Queens International Film Festival Event An Artistic Success - In East Elmhurst
East Elmhurst / Saturday November 8, 2008. The Queens International Film Festival event was an artistic success. The talent assembled for this weekend was truly phenomenal. We were there from about 4 pm to about 8 pm Saturday night. We met Conrad Stojak, Writer / Director of 'The Woodhaven Pause' which is an intense drama set in our own Woodhaven neighborhood in Queens. We also met one of the two lead actors in the film, Bern Cohen who has also starred in several major theatrical films, including 'Brooklyn Rules' and 'Three Deaths And A Date'. Scroll down to read / view the full review of the new indie film Woodhaven Pause. This review includes excerpts from a conversation with both the writer / director and one of the two leading actors.
'Woodhaven Pause' - New Indie Film By Conrad Stojak
East Elmhurst, Queens NYC / November 8, 2008. ‘Woodhaven Pause’ is an independent film produced by Queens’ own Conrad Stojak of Woodhaven, Queens. The film is about a young man caring for his aging father while trying to carry on with his own life. In this particular film, the father isn’t “quite all there” due to the loss of short term memory as the result of a stroke. And while the memory loss in the film wasn’t explicitly Alzheimer’s, the consequences and issues faced by the young man as they pertain to parental care remain the same.
We met Conrad at the Queens International Film Festival at the Crowne Plaza LaGuardia in East Elmhurst Queens. Conrad is a second generation Czech Slovak, who was born and raised in Woodhaven, Queens. The film is reality-based, in which Conrad draws heavily from his own personal experiences. In real life Conrad’s father suffered a stroke about ten years ago and Conrad, then in his twenties, was faced with many of the issues put forth in the film.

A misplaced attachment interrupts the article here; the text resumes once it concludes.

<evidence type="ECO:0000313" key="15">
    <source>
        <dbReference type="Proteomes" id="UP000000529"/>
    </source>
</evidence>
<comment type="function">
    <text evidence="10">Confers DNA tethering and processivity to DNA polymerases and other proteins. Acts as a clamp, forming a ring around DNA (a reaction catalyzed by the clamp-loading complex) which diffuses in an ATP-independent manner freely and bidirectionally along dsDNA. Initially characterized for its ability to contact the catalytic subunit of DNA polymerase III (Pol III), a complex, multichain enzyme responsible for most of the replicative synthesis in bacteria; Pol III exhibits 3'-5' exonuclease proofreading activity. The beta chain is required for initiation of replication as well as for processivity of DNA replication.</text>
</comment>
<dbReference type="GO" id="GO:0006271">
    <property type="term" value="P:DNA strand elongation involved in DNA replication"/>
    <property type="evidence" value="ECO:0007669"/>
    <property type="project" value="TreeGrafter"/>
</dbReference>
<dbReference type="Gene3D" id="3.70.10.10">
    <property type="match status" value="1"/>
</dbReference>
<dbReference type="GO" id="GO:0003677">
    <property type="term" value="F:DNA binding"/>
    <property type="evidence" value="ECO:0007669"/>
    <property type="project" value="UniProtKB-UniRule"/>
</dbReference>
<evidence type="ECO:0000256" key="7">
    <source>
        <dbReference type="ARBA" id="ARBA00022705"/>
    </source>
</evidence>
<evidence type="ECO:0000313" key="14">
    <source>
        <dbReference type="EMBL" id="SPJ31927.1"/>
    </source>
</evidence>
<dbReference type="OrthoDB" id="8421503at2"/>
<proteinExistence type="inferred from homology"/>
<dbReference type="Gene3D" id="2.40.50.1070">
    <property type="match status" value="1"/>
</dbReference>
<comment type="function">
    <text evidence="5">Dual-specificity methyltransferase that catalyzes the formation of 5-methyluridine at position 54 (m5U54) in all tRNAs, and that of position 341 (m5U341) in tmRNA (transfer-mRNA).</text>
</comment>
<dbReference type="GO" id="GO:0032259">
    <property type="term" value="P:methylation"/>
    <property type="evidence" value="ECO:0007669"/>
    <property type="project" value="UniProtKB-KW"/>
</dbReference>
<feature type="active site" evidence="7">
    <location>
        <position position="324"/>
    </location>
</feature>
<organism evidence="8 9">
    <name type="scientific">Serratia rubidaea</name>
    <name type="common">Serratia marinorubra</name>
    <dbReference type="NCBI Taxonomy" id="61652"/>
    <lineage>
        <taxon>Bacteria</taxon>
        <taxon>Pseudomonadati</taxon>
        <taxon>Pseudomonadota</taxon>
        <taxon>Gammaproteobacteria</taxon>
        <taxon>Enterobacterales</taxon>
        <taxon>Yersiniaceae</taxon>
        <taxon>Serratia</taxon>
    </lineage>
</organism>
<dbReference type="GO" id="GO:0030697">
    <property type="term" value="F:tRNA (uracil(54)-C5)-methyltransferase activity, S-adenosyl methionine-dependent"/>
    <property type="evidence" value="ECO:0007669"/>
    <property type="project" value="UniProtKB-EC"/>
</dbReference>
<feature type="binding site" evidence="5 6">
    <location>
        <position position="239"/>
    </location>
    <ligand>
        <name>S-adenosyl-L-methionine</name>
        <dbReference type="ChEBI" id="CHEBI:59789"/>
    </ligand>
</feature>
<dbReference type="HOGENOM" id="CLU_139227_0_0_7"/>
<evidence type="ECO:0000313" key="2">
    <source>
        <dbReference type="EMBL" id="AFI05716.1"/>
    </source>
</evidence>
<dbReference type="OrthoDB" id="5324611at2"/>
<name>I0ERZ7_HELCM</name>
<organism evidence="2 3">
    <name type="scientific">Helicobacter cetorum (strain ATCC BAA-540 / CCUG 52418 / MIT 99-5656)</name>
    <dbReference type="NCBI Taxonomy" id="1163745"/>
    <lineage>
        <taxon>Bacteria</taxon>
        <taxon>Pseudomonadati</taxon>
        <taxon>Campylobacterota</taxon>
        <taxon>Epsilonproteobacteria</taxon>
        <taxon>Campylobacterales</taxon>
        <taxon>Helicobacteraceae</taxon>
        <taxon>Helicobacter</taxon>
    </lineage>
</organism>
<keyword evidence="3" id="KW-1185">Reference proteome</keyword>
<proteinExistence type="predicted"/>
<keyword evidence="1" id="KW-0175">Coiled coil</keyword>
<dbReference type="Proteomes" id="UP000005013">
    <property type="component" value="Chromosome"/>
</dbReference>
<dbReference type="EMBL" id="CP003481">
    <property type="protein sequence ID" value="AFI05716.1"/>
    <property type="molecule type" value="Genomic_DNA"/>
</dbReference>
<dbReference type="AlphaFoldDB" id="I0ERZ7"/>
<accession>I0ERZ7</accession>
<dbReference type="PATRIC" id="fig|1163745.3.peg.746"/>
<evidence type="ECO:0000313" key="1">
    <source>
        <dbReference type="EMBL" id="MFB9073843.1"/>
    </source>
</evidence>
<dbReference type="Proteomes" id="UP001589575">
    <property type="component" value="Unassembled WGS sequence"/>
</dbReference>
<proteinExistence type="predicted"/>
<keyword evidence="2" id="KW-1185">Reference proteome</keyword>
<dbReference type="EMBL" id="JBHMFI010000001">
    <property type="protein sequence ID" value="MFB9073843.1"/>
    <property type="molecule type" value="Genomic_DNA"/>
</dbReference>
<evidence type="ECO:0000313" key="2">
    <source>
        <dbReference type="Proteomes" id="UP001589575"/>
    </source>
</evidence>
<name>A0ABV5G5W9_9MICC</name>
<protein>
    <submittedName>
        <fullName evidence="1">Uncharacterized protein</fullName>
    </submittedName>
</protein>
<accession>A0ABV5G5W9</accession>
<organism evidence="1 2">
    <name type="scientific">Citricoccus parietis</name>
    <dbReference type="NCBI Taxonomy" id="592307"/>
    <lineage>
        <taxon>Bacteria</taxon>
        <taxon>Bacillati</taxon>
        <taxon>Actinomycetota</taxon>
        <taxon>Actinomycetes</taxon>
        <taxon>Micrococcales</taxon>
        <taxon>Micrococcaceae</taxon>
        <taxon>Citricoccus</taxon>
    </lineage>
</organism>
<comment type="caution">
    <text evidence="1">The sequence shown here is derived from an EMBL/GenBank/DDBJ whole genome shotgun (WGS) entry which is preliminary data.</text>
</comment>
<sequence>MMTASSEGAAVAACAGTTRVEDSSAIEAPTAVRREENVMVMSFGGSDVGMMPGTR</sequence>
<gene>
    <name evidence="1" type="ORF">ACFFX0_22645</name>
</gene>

In watching ‘Woodhaven Pause’ [hereafter referred to as WP], it struck me as an important film. I found myself comparing it to movies like ‘Terms Of Endearment’  which dealt with people dying of cancer at a time when a cancer diagnosis was essentially a death sentence. ‘Philadelphia’  also came to mind, which was a seminal film about an AIDs patient which was released during the height of the AIDS epidemic. In much the same manner, the film ‘Woodhaven Pause’ has the potential to be a important film about parental care, at a time when caring for one’s parents is on the rise.
The film is about the pressure, angst, guilt, anger; and real life frustration and burdens associated with caring for an impaired parent. The film draws attention to the diminishing size of the nuclear family and the loneliness of caring for an aging parent, particularly when they have an impaired mind. Conrad Stojak, the writer / director was particularly adept at portraying the emptiness and bare naked exposure to the uncertainties of life in this very real film.
As mentioned previously, Conrad borrows heavily from his experience in dealing with own father’s stroke which occurred in 1997. It was during this time that Conrad got the idea for the film, while trying to juggle the responsibilities of his father’s care with trying to live some kind of normal twenty-something life. Like the character in the film, Conrad has a complex relationship with his father and had mixed feelings about sacrificing a sizeable portion of his youth in order to care for his father. But there are many dissimilarities between Conrad’s life and the film’s main character, Miro.